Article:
To summarize: there is no unanimity among linguists studying indirectspeech acts as to how we discover them in each other’s speech and “extract”their meaning. Every theory has got its strong and weak points, and the finalword has not yet been said.
4.<span Times New Roman"">ILLOCUTIONS OF INDIVIDUALUTTERANCES WITHIN A DISCOURSE
Speech acttheoriesconsidered above treat an indirect speechact as the product of a single utterance based on asingle sentence with only one illocutionary point — thus becoming a pragmaticextension to sentence grammars. In reallife, however, we do not use isolated utterances: an utterancefunctions as part of a larger intention or plan. In most interactions, theinterlocutors each have an agenda; and to carry out the plan, the illocutionswithin a discourse are ordered with respect to one another. Very little work has been done on thecontribution of the illocutions within utterances to the development ofunderstanding of a discourse.
As Labov and Fanshel pointedout, “most utterances can be seen as performing several speech actssimultaneously… Conversation is not a chain of utterances, but rather amatrix of utterances and actions bound together by a web of understandings andreactions… In conversation, participants use language to interpret to eachother the significance of the actual and potential events that surround themand to draw the consequences for their past and future actions.”(Labov, Fanshel1977: 129).
Attempts tobreak out of the sentence-grammar mould were made by Labov and Fanshel ,Edmondson ,Blum-Kulka, House, and Kasper. Even an ordinary and rather formal dialogue between a customer and achemist contains indirectness (see table 4.1).
Indirect speech acts of an ordinary formal dialogue
Indirect speech acts
Do you have any
Seeks to establish preparatory condition for
transaction and thereby implies the intention to
buy on condition that Actifed is available.
Tablets or linctus?
Establishes a preparatory condition for the
transaction by offering a choice of product.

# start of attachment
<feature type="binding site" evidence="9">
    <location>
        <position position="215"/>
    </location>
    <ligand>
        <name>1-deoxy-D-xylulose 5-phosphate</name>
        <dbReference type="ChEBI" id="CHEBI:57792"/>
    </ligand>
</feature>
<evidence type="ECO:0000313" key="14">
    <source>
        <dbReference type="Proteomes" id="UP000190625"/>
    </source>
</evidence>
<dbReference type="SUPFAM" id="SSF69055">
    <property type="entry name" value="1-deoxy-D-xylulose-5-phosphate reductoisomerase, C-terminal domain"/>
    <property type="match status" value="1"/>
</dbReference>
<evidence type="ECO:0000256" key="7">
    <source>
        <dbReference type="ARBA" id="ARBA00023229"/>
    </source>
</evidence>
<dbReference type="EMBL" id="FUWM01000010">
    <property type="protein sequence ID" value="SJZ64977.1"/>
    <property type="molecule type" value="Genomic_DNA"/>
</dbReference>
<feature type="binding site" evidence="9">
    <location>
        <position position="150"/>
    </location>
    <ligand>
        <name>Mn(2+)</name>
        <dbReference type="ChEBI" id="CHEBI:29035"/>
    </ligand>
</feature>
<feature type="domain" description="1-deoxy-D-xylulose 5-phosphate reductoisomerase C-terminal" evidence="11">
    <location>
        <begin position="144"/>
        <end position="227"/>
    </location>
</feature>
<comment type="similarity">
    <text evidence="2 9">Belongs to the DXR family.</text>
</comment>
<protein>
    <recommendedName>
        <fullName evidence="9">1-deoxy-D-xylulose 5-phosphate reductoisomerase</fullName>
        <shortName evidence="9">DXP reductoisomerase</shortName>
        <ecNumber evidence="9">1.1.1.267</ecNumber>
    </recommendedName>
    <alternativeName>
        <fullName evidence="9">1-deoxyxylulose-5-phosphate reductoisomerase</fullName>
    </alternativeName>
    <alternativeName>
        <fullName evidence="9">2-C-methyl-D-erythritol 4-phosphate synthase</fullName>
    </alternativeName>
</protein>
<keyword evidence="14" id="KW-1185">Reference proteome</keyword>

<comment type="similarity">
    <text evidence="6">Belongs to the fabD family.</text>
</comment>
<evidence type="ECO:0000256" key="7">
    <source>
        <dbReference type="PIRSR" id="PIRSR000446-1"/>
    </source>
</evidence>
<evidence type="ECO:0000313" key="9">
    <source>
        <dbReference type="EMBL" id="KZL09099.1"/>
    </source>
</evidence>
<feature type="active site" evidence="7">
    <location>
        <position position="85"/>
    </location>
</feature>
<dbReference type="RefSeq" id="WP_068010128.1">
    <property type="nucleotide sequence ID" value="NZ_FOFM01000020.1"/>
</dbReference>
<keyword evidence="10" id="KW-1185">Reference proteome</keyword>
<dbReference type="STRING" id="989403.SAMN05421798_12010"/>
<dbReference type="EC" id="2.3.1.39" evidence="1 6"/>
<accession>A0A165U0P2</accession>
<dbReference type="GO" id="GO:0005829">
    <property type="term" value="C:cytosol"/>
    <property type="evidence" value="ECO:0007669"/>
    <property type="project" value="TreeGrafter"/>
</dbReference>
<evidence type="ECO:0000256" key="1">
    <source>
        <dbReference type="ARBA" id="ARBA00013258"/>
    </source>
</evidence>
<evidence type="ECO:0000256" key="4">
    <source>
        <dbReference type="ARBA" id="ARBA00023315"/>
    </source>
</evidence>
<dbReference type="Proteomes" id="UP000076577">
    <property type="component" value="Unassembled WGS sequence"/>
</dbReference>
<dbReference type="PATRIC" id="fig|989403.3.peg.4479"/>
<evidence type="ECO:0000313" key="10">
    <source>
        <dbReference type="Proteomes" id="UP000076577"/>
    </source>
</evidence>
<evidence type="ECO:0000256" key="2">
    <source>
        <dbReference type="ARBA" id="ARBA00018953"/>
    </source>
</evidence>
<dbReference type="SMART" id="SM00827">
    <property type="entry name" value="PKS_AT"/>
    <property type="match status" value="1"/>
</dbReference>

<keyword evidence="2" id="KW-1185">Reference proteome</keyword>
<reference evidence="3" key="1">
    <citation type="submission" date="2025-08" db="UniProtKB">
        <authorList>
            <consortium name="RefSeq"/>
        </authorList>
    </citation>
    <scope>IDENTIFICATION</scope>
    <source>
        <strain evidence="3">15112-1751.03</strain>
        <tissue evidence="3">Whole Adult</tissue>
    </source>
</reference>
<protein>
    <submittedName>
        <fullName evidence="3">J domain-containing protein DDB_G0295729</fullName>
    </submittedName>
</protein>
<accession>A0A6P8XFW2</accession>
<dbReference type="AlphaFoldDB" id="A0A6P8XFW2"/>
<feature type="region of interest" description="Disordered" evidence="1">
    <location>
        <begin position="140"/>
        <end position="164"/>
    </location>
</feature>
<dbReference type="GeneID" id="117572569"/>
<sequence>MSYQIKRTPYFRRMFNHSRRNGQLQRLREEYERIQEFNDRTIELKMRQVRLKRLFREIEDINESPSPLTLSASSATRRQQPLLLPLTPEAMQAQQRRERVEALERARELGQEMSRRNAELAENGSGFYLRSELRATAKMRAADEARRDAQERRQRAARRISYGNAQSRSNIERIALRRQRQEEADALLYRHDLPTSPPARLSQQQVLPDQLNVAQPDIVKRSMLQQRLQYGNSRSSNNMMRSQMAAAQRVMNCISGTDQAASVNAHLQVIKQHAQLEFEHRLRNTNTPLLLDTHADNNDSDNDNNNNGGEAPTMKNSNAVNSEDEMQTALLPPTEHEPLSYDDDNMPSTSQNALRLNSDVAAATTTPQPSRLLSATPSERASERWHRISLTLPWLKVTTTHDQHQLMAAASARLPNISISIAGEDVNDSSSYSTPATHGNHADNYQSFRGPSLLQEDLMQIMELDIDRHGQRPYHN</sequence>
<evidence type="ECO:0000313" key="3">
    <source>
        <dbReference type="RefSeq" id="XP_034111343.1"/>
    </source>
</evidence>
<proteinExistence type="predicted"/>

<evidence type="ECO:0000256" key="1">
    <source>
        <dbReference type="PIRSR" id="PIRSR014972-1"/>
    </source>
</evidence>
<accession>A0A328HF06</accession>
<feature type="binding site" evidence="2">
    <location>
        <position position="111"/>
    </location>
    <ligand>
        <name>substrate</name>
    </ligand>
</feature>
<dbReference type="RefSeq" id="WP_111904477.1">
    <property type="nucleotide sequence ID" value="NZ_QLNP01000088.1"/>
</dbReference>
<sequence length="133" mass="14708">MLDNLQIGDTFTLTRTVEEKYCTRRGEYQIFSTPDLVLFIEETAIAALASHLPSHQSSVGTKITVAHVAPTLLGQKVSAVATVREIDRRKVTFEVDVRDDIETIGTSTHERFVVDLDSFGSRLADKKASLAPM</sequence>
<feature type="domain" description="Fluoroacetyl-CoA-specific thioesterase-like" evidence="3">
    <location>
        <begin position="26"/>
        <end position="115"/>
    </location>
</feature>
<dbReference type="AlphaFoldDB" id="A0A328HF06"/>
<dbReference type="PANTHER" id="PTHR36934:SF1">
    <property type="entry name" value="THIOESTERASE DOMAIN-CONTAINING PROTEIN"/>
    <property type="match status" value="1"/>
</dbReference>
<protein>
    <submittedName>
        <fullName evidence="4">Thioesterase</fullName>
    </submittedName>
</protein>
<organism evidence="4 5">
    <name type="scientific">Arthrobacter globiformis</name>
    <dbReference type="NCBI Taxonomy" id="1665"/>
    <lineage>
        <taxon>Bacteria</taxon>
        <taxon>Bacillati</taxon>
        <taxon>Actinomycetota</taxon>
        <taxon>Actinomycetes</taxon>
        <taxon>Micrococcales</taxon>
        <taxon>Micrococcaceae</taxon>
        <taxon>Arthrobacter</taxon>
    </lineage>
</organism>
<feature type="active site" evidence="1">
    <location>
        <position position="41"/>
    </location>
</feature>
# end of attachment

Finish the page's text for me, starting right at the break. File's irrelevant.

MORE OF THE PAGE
Packet of tablets,
Requests one of products offered, initiates
transaction. In this context, even without
“please”, the noun phrase alone will function as
That'll be $18.50.
A statement disguising a request for payment to
execute the transaction.
Agrees to contract of sale thereby fulfilling
t buyer's side of the bargain.
Have a nice day!
Fulfills seller's side of the bargain and
concludes interaction with a conventional farewell.
Discoursealways displaysone ormore perlocutionary functions.Social interactionpredominates in everydaychitchat; informativenessin academic texts;persuasiveness in political speeches; and entertainment in novels. But manytexts combine some or all these functions in varying degrees to achieve theircommunicationalpurpose. For instance, although an academic text isprimarily informative, it also tries to persuade readers to reach a certainpoint of view; it needs to be entertaining enough to keep the reader'sattention; and most academic texts try to get the reader on the author’s side through social interactive techniques such as use of authorial we to include the reader.
The genre of the text shapes thestrategy for its interpretation: we do not expect nonliterality when readingmedical prescriptions. For every genre there is an illocutionary standard. Forexample, a letter of recommendation is an alloy of declarations andexpressives. A request added to it converts it into a petition whereas adetailed list of facts from the person’s life turns it into a biography. Incanonized texts, lack of “moulds” has a significant pragmatic load.
The illocutionary standard of a textdepends on the communicative situation and macrocontext. For example, in “TheCentaur” by John Updike there is an obituary whose indirect meaning is muchwider than the literal meaning (chapter 5 of the novel).
On the whole, the contribution of the illocutions of individualutterances to the understanding of macrostructures within texts is sorely inneed of study.
5.<span Times New Roman"">INDIRECT SPEECH ACTS INENGLISH AND UKRAINIAN
Pragmatic research reveals that themain types of speech acts can be found in all natural languages. Yet, somespeech acts are specific for a group of languages or even for a certainlanguage. For instance, the English question “Have you got a match?” is a request while the Ukrainian utterance“Чимаєте Висірники?” possessestwo meanings: either the speaker is asking you for matches or offering them toyou. Only the utterance “У Вас немає сірників?”havinginterrogatory intonation and stressed “немає” is unambiguously a request.
Offering advice, the Ukrainians prefer not to use modal verbs (могти, хотіти) that would make up an indirect speech act. Preference is given to directspeech acts of advice.
Seeing off guests, the Ukrainians often use causative verbs, e.g. “Заходіть! Телефонуйте! Пишіть!”This communicative behaviour often provokes aninadequate reaction of foreigners: instead of “Дякую!” prescribed by theUkrainian speech etiquet